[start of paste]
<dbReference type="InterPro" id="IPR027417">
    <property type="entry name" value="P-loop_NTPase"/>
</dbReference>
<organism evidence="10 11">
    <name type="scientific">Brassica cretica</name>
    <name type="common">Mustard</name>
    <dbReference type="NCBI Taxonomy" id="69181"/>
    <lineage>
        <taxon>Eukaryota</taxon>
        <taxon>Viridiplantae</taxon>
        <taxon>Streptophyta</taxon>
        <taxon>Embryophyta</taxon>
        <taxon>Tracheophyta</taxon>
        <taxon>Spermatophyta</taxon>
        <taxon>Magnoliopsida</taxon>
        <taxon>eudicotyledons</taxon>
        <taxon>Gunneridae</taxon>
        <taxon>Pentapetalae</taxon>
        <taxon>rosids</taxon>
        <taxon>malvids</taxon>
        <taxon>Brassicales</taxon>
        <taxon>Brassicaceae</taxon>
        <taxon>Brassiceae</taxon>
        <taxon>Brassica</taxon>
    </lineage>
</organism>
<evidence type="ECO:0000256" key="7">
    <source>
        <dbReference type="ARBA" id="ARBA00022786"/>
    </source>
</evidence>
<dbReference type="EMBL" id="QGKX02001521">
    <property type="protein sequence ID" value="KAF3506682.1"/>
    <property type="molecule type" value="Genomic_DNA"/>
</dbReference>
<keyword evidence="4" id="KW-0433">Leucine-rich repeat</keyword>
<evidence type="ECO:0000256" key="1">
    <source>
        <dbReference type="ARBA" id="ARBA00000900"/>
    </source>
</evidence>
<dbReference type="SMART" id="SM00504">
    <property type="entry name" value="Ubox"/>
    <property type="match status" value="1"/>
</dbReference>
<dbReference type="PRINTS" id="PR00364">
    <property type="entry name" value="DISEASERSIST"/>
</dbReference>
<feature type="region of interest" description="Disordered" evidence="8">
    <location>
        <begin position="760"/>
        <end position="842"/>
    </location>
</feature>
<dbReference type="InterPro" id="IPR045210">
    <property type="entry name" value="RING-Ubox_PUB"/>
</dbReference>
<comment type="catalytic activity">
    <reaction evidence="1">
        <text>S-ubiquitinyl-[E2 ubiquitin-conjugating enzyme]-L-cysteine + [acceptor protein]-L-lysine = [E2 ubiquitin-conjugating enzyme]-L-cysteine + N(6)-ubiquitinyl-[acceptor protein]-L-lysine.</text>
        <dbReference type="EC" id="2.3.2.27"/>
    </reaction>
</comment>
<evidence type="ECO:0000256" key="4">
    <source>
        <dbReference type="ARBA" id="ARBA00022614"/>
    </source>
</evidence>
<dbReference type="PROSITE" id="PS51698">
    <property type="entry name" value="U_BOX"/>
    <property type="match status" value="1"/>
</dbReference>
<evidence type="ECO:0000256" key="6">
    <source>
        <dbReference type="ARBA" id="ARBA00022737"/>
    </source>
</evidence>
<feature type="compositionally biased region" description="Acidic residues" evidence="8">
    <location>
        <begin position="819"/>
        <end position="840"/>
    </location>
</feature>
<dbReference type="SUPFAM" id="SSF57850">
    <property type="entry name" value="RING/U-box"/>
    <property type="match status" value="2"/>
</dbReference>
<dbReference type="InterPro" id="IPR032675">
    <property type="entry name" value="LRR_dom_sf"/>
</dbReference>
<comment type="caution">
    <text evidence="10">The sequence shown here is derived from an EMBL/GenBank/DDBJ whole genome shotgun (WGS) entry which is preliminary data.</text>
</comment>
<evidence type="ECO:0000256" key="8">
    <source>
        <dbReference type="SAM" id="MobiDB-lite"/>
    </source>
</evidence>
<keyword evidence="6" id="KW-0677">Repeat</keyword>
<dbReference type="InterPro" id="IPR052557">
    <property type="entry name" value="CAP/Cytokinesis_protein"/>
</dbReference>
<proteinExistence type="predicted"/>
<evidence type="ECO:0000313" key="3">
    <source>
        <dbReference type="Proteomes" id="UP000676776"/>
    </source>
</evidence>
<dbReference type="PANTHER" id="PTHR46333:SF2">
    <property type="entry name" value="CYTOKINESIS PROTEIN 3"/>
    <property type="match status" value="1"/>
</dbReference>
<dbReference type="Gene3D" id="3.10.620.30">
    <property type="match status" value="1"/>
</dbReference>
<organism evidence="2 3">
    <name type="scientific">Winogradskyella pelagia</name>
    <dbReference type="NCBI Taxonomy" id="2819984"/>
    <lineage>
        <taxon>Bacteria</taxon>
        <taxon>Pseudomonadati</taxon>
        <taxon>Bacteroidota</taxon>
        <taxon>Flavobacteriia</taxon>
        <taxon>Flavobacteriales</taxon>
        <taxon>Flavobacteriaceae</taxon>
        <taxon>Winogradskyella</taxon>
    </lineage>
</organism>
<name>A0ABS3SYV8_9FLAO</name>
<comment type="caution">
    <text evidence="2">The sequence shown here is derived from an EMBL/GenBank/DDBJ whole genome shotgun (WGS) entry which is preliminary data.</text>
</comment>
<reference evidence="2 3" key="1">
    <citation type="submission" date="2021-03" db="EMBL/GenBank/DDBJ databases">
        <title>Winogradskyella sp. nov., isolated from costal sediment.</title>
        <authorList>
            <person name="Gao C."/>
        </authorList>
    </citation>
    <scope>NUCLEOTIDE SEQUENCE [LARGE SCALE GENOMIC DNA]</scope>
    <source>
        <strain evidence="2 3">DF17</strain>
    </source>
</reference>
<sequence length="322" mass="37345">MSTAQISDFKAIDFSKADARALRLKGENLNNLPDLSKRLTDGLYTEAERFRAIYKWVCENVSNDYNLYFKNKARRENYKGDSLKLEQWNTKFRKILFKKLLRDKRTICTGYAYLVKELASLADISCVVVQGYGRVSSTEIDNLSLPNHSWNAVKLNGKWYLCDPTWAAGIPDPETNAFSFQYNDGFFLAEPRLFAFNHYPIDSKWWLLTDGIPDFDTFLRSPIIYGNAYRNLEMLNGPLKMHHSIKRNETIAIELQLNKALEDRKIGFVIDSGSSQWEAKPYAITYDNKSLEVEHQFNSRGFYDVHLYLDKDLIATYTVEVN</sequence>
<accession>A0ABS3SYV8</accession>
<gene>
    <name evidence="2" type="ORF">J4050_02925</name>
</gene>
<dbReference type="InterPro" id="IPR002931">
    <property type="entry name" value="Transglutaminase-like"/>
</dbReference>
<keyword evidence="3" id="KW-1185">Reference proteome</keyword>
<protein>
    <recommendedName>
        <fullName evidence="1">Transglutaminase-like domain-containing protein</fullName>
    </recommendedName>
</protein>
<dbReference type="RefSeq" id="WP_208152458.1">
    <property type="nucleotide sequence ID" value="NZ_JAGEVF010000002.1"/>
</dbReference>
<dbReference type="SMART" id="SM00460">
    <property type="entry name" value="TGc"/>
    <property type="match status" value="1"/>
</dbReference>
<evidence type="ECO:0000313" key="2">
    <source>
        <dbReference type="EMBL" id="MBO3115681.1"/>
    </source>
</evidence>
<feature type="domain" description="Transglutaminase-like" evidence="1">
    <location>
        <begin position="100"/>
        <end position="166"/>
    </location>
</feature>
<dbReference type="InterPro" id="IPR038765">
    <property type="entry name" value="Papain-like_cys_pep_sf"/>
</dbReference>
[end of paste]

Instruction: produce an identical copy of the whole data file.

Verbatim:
<dbReference type="InterPro" id="IPR027417">
    <property type="entry name" value="P-loop_NTPase"/>
</dbReference>
<organism evidence="10 11">
    <name type="scientific">Brassica cretica</name>
    <name type="common">Mustard</name>
    <dbReference type="NCBI Taxonomy" id="69181"/>
    <lineage>
        <taxon>Eukaryota</taxon>
        <taxon>Viridiplantae</taxon>
        <taxon>Streptophyta</taxon>
        <taxon>Embryophyta</taxon>
        <taxon>Tracheophyta</taxon>
        <taxon>Spermatophyta</taxon>
        <taxon>Magnoliopsida</taxon>
        <taxon>eudicotyledons</taxon>
        <taxon>Gunneridae</taxon>
        <taxon>Pentapetalae</taxon>
        <taxon>rosids</taxon>
        <taxon>malvids</taxon>
        <taxon>Brassicales</taxon>
        <taxon>Brassicaceae</taxon>
        <taxon>Brassiceae</taxon>
        <taxon>Brassica</taxon>
    </lineage>
</organism>
<evidence type="ECO:0000256" key="7">
    <source>
        <dbReference type="ARBA" id="ARBA00022786"/>
    </source>
</evidence>
<dbReference type="EMBL" id="QGKX02001521">
    <property type="protein sequence ID" value="KAF3506682.1"/>
    <property type="molecule type" value="Genomic_DNA"/>
</dbReference>
<keyword evidence="4" id="KW-0433">Leucine-rich repeat</keyword>
<evidence type="ECO:0000256" key="1">
    <source>
        <dbReference type="ARBA" id="ARBA00000900"/>
    </source>
</evidence>
<dbReference type="SMART" id="SM00504">
    <property type="entry name" value="Ubox"/>
    <property type="match status" value="1"/>
</dbReference>
<dbReference type="PRINTS" id="PR00364">
    <property type="entry name" value="DISEASERSIST"/>
</dbReference>
<feature type="region of interest" description="Disordered" evidence="8">
    <location>
        <begin position="760"/>
        <end position="842"/>
    </location>
</feature>
<dbReference type="InterPro" id="IPR045210">
    <property type="entry name" value="RING-Ubox_PUB"/>
</dbReference>
<comment type="catalytic activity">
    <reaction evidence="1">
        <text>S-ubiquitinyl-[E2 ubiquitin-conjugating enzyme]-L-cysteine + [acceptor protein]-L-lysine = [E2 ubiquitin-conjugating enzyme]-L-cysteine + N(6)-ubiquitinyl-[acceptor protein]-L-lysine.</text>
        <dbReference type="EC" id="2.3.2.27"/>
    </reaction>
</comment>
<evidence type="ECO:0000256" key="4">
    <source>
        <dbReference type="ARBA" id="ARBA00022614"/>
    </source>
</evidence>
<dbReference type="PROSITE" id="PS51698">
    <property type="entry name" value="U_BOX"/>
    <property type="match status" value="1"/>
</dbReference>
<evidence type="ECO:0000256" key="6">
    <source>
        <dbReference type="ARBA" id="ARBA00022737"/>
    </source>
</evidence>
<feature type="compositionally biased region" description="Acidic residues" evidence="8">
    <location>
        <begin position="819"/>
        <end position="840"/>
    </location>
</feature>
<dbReference type="SUPFAM" id="SSF57850">
    <property type="entry name" value="RING/U-box"/>
    <property type="match status" value="2"/>
</dbReference>
<dbReference type="InterPro" id="IPR032675">
    <property type="entry name" value="LRR_dom_sf"/>
</dbReference>
<comment type="caution">
    <text evidence="10">The sequence shown here is derived from an EMBL/GenBank/DDBJ whole genome shotgun (WGS) entry which is preliminary data.</text>
</comment>
<evidence type="ECO:0000256" key="8">
    <source>
        <dbReference type="SAM" id="MobiDB-lite"/>
    </source>
</evidence>
<keyword evidence="6" id="KW-0677">Repeat</keyword>
<dbReference type="InterPro" id="IPR052557">
    <property type="entry name" value="CAP/Cytokinesis_protein"/>
</dbReference>
<proteinExistence type="predicted"/>
<evidence type="ECO:0000313" key="3">
    <source>
        <dbReference type="Proteomes" id="UP000676776"/>
    </source>
</evidence>
<dbReference type="PANTHER" id="PTHR46333:SF2">
    <property type="entry name" value="CYTOKINESIS PROTEIN 3"/>
    <property type="match status" value="1"/>
</dbReference>
<dbReference type="Gene3D" id="3.10.620.30">
    <property type="match status" value="1"/>
</dbReference>
<organism evidence="2 3">
    <name type="scientific">Winogradskyella pelagia</name>
    <dbReference type="NCBI Taxonomy" id="2819984"/>
    <lineage>
        <taxon>Bacteria</taxon>
        <taxon>Pseudomonadati</taxon>
        <taxon>Bacteroidota</taxon>
        <taxon>Flavobacteriia</taxon>
        <taxon>Flavobacteriales</taxon>
        <taxon>Flavobacteriaceae</taxon>
        <taxon>Winogradskyella</taxon>
    </lineage>
</organism>
<name>A0ABS3SYV8_9FLAO</name>
<comment type="caution">
    <text evidence="2">The sequence shown here is derived from an EMBL/GenBank/DDBJ whole genome shotgun (WGS) entry which is preliminary data.</text>
</comment>
<reference evidence="2 3" key="1">
    <citation type="submission" date="2021-03" db="EMBL/GenBank/DDBJ databases">
        <title>Winogradskyella sp. nov., isolated from costal sediment.</title>
        <authorList>
            <person name="Gao C."/>
        </authorList>
    </citation>
    <scope>NUCLEOTIDE SEQUENCE [LARGE SCALE GENOMIC DNA]</scope>
    <source>
        <strain evidence="2 3">DF17</strain>
    </source>
</reference>
<sequence length="322" mass="37345">MSTAQISDFKAIDFSKADARALRLKGENLNNLPDLSKRLTDGLYTEAERFRAIYKWVCENVSNDYNLYFKNKARRENYKGDSLKLEQWNTKFRKILFKKLLRDKRTICTGYAYLVKELASLADISCVVVQGYGRVSSTEIDNLSLPNHSWNAVKLNGKWYLCDPTWAAGIPDPETNAFSFQYNDGFFLAEPRLFAFNHYPIDSKWWLLTDGIPDFDTFLRSPIIYGNAYRNLEMLNGPLKMHHSIKRNETIAIELQLNKALEDRKIGFVIDSGSSQWEAKPYAITYDNKSLEVEHQFNSRGFYDVHLYLDKDLIATYTVEVN</sequence>
<accession>A0ABS3SYV8</accession>
<gene>
    <name evidence="2" type="ORF">J4050_02925</name>
</gene>
<dbReference type="InterPro" id="IPR002931">
    <property type="entry name" value="Transglutaminase-like"/>
</dbReference>
<keyword evidence="3" id="KW-1185">Reference proteome</keyword>
<protein>
    <recommendedName>
        <fullName evidence="1">Transglutaminase-like domain-containing protein</fullName>
    </recommendedName>
</protein>
<dbReference type="RefSeq" id="WP_208152458.1">
    <property type="nucleotide sequence ID" value="NZ_JAGEVF010000002.1"/>
</dbReference>
<dbReference type="SMART" id="SM00460">
    <property type="entry name" value="TGc"/>
    <property type="match status" value="1"/>
</dbReference>
<evidence type="ECO:0000313" key="2">
    <source>
        <dbReference type="EMBL" id="MBO3115681.1"/>
    </source>
</evidence>
<feature type="domain" description="Transglutaminase-like" evidence="1">
    <location>
        <begin position="100"/>
        <end position="166"/>
    </location>
</feature>
<dbReference type="InterPro" id="IPR038765">
    <property type="entry name" value="Papain-like_cys_pep_sf"/>
</dbReference>